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Guns: don’t ban, regulate!

On February 14, 2018, another school was terrorized by gun violence. In Parkland Florida, 17 victims were killed at the hands of a malicious shooter who rampaged through Marjory Stoneman Douglas High School. While this is a tragedy, it is also, frankly, nothing out of the ordinary. It isn’t the most recent shooting in American and it’s just one in a long list of mass shootings. Since the Columbine High School shooting of 1999, 150,000 students have experienced a shooting at their school. And sadly, this latest shooting isn’t even as drastic as others of the past. In 2012, Sandy Hook Elementary in Connecticut was devastated after six teachers and 20 children were senselessly murdered by a school shooting. And to date, the deadliest school shooting in America happened at Virginia Tech in 2007 where the gunman killed 32 people.

And with school shootings, the number of mass shootings also continues to rise. The years 2017 and 2018 are close to dethroning 2012 and 2013 as the two consecutive years with the most amount of shootings and 2018 isn’t even halfway over. And yet, the American people are left waiting for a successful solution to combat this ever-escalating problem.

It seems as if the American people and politicians have put their guns before their children. As disturbing as mass shootings are, it is arguably even more sinister when young children are gunned down while trying to get an education. But even then, most people shrug their shoulders, give their “thoughts and prayers,” and say “what can we do?” Well, actually there are solutions and action that citizens can take.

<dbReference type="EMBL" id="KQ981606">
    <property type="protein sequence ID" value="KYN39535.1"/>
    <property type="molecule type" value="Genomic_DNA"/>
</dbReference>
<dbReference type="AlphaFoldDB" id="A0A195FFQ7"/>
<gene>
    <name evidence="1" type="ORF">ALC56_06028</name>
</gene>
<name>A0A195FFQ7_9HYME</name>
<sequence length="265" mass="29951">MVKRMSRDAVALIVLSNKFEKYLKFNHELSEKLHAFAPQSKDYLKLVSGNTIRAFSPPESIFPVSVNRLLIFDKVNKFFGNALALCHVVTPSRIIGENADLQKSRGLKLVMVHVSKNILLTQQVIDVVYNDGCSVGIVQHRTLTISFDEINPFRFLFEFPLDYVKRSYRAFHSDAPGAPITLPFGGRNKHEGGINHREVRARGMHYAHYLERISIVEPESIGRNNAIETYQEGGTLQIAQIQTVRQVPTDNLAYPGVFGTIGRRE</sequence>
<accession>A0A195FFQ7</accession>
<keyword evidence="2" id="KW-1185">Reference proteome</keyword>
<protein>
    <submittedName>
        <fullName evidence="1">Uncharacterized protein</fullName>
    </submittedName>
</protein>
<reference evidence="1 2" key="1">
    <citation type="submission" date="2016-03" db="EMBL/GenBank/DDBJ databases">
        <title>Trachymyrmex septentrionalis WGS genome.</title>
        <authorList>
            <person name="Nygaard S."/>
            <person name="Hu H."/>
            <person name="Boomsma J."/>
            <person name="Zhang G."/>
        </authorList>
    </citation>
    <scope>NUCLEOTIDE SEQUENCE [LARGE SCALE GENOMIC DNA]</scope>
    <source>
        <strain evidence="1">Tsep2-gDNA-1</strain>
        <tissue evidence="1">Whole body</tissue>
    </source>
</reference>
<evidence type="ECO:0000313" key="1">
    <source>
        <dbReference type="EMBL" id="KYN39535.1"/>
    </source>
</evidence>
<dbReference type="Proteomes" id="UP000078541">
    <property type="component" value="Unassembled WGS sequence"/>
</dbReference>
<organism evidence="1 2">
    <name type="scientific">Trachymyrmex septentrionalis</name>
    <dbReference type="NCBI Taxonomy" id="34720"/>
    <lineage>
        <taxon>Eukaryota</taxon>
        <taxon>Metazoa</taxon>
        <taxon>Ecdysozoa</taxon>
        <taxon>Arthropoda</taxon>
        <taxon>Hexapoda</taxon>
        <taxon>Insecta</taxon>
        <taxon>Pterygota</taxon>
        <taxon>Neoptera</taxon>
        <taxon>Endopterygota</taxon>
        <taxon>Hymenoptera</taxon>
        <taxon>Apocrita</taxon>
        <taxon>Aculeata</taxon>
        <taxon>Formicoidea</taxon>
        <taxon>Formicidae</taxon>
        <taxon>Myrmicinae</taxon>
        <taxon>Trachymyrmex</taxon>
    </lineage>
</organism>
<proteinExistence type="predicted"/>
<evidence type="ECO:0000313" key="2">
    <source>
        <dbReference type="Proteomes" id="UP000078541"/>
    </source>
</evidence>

First of all, let’s stop electing officials who take money from lobbyist groups, like the National Rifle Association. During the 2016 election cycle, the NRA spent a whopping $31 billion on advertisements that supported Trump and bashed Clinton. Along with that, they also continue to back certain members of Congress with monetary donations that make these elected officials hesitant to take a stand on gun violence. And what has made the Parkland, FL shooting so prominent is the survivors’ activism as they try to make their voices heard through walkouts and marches and demand officials put an end to the violence. Maybe if the rest of us can stand up to gun violence like these kids are doing after this horrific event, then we can demand change or replace those who won’t give us change in the next election.